Publisher: Image Comics
Writer and Artist: Skottie Young
Colorist: Jean-Francois Beaulieu
Letterer: Nate Peikos
Following the “Saga method” of releasing comics, Skottie Young’s I Hate Fairyland took a hiatus for a few months after wrapping up its first story arc. While the last issue left much to be desired, the budding series was off to an excellent start. Young’s wacky art and equally colorful writing made I Hate Fairyland a wholly unique experience, as we followed Gertrude on her murderous rampage through a child’s paradise. Despite the less-than-stellar finale, Gertrude’s new role as queen of Fairyland seemed to be setting up an exciting and different second arc. However, it does not look like Young will be making good on that promise.
To start, the first 5 pages of this book are absolutely thrilling. Not only does it capitalize on the last issue’s cliffhanger, but it does so with humor and stellar art. Sadly, this is quickly thrown away as a cheap gag. It’s very disappointing to see a new and exciting direction for a book only to be told “Don’t worry! Everything is still exactly the same as it was.” This is where I Hate Fairyland begins to feel more like the Saturday morning cartoons that it satirizes, than a serialized adult comic book. There is, however, a lot to love about this book.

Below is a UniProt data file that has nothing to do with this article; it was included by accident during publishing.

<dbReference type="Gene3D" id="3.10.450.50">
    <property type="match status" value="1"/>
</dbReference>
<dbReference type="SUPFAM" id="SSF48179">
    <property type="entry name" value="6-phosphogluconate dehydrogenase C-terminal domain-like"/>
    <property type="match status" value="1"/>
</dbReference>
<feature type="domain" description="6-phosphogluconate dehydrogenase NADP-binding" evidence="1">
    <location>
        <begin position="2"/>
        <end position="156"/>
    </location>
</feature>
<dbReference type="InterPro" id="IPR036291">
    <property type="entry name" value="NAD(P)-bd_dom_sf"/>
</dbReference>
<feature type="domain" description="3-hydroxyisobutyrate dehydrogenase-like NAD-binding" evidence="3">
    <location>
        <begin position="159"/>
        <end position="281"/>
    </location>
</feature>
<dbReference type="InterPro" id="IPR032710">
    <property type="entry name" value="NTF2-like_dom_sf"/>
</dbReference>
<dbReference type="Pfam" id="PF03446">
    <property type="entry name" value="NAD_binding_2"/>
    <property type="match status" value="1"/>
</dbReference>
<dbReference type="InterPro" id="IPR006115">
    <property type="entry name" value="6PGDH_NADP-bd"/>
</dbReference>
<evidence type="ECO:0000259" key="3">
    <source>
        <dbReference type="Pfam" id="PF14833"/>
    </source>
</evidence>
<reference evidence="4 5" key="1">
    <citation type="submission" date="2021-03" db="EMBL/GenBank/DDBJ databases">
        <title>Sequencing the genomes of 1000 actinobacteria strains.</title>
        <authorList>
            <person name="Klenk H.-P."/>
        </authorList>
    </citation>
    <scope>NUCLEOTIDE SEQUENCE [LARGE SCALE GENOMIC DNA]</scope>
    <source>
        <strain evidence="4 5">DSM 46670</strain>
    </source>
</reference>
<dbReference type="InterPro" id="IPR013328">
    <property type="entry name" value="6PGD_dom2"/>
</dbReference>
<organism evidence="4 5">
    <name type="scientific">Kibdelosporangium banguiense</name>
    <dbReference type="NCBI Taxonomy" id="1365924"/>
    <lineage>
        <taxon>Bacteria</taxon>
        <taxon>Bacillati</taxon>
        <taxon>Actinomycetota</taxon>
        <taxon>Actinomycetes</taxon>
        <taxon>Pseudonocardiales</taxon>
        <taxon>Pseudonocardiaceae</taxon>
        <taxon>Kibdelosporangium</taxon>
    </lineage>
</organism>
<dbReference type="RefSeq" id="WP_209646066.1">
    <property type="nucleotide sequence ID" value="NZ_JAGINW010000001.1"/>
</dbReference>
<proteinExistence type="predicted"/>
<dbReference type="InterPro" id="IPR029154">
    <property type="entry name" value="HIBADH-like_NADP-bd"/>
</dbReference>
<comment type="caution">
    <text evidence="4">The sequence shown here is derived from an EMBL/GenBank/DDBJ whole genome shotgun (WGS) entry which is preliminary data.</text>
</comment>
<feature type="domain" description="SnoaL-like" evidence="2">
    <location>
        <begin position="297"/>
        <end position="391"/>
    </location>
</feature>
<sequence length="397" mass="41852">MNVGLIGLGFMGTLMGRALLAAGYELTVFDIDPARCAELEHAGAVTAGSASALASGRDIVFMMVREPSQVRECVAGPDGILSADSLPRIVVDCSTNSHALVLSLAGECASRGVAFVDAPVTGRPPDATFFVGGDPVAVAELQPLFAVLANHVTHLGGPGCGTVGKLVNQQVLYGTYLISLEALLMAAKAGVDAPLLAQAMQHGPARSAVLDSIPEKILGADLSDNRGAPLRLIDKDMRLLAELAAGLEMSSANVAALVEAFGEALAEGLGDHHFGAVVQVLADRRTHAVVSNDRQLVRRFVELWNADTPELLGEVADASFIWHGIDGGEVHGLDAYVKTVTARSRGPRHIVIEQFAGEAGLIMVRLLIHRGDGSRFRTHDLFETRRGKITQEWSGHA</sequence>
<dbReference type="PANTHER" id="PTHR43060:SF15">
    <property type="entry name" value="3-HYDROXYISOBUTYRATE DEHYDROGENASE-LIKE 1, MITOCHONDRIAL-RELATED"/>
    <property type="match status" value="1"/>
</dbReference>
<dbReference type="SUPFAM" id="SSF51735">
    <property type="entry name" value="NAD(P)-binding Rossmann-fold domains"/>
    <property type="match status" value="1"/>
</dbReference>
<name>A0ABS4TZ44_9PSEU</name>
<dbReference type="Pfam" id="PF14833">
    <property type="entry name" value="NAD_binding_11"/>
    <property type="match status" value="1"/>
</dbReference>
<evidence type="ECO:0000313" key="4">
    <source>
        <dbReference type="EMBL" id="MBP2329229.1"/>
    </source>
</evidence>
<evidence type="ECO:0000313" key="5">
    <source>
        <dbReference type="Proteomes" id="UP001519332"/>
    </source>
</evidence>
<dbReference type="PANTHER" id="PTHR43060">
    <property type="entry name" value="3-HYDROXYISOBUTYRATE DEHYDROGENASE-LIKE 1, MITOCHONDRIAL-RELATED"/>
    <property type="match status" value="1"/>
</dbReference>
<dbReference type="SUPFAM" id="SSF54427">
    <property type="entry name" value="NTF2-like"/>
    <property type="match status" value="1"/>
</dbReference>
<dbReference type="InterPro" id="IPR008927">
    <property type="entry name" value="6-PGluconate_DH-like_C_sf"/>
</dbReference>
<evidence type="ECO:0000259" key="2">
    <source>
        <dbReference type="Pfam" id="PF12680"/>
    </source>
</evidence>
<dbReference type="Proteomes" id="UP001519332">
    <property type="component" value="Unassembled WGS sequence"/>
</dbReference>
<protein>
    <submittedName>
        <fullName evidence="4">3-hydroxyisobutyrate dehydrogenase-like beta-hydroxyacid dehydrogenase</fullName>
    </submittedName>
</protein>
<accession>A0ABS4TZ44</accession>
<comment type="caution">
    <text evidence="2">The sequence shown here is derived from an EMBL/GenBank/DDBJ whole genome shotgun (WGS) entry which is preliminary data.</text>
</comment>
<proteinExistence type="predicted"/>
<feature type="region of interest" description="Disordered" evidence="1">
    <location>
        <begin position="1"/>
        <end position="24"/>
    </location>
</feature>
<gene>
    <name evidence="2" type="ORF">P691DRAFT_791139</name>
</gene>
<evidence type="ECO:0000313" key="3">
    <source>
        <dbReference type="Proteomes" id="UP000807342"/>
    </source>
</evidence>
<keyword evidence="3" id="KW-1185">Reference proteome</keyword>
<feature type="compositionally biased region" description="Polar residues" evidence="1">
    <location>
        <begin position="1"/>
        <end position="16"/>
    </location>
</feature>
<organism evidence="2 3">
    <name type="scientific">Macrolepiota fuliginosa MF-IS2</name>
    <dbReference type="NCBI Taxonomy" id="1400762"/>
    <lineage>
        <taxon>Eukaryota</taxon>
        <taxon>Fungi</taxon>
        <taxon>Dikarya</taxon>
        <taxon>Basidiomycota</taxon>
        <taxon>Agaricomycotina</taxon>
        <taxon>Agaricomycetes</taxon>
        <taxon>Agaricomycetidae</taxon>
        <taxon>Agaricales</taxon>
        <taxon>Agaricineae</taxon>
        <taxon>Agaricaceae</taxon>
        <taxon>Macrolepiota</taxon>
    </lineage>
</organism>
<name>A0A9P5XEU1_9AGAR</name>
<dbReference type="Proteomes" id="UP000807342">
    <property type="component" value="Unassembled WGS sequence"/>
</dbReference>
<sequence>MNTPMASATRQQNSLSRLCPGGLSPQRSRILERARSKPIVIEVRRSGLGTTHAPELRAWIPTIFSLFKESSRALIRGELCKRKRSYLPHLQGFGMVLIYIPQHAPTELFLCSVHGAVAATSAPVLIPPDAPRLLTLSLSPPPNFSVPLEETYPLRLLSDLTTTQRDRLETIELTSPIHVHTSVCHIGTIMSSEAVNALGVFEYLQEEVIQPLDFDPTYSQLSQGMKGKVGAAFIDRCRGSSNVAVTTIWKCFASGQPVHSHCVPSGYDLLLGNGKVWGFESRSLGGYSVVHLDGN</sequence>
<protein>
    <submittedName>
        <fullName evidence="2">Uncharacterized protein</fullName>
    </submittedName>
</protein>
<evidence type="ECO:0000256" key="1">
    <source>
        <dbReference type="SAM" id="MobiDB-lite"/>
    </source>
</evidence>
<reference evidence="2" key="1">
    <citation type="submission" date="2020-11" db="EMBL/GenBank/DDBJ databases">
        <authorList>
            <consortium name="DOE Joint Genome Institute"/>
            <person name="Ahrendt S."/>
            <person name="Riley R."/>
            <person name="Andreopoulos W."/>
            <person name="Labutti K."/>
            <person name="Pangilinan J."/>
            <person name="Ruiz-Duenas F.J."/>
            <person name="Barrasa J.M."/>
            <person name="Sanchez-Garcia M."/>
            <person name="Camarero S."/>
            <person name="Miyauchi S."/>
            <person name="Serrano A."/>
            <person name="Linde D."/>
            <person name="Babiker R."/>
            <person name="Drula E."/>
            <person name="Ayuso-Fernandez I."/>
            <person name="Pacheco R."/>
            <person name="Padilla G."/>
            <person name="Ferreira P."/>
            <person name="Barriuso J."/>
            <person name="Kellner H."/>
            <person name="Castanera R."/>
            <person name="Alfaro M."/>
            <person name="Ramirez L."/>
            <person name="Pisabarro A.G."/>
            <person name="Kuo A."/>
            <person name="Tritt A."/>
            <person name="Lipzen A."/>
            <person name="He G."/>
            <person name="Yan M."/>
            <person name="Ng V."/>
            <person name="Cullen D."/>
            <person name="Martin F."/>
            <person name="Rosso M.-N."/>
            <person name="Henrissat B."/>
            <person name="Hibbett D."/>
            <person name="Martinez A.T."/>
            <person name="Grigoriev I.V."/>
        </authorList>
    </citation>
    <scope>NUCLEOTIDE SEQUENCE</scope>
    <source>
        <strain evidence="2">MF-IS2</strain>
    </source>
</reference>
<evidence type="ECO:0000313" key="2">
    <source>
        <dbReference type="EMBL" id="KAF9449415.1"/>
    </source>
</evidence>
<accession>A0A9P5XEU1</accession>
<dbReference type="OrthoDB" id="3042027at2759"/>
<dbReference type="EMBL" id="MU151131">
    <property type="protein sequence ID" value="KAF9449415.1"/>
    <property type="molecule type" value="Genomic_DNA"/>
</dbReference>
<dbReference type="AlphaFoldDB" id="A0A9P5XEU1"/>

Young’s strong characterization of our anti-heroine is as strong as ever. This keeps her struggles with being the new “Evil Queen of Fairyland” at the center of the narrative. This allows the series’ silly sense of humor to keep situations light while also tell a compelling story. That formula leaves the potential for actual character development. However, that goes out the window by the final page, just as it did with the finale of the last arc.
While it may be a bit much to ask of a series that primarily relies on out-of-place gore and humor that ranges from irreverent to gross-out, I Hate Fairyland does have room for better, more linear story telling. You can see that Young certainly has the chops for it. This issue does little to progress the actual plot, but it is still very fun. Gertrude’s antics as Queen lead to plenty of fun gags and great one-liners from the supporting cast. Likewise, the art of this book was an absolute home run. From the gore, to the cartoon characters everything jumps right off the page. It’s enough to keep you engaged on its own. Although marginally disappointing, this issue still leaves the series teeming with potential.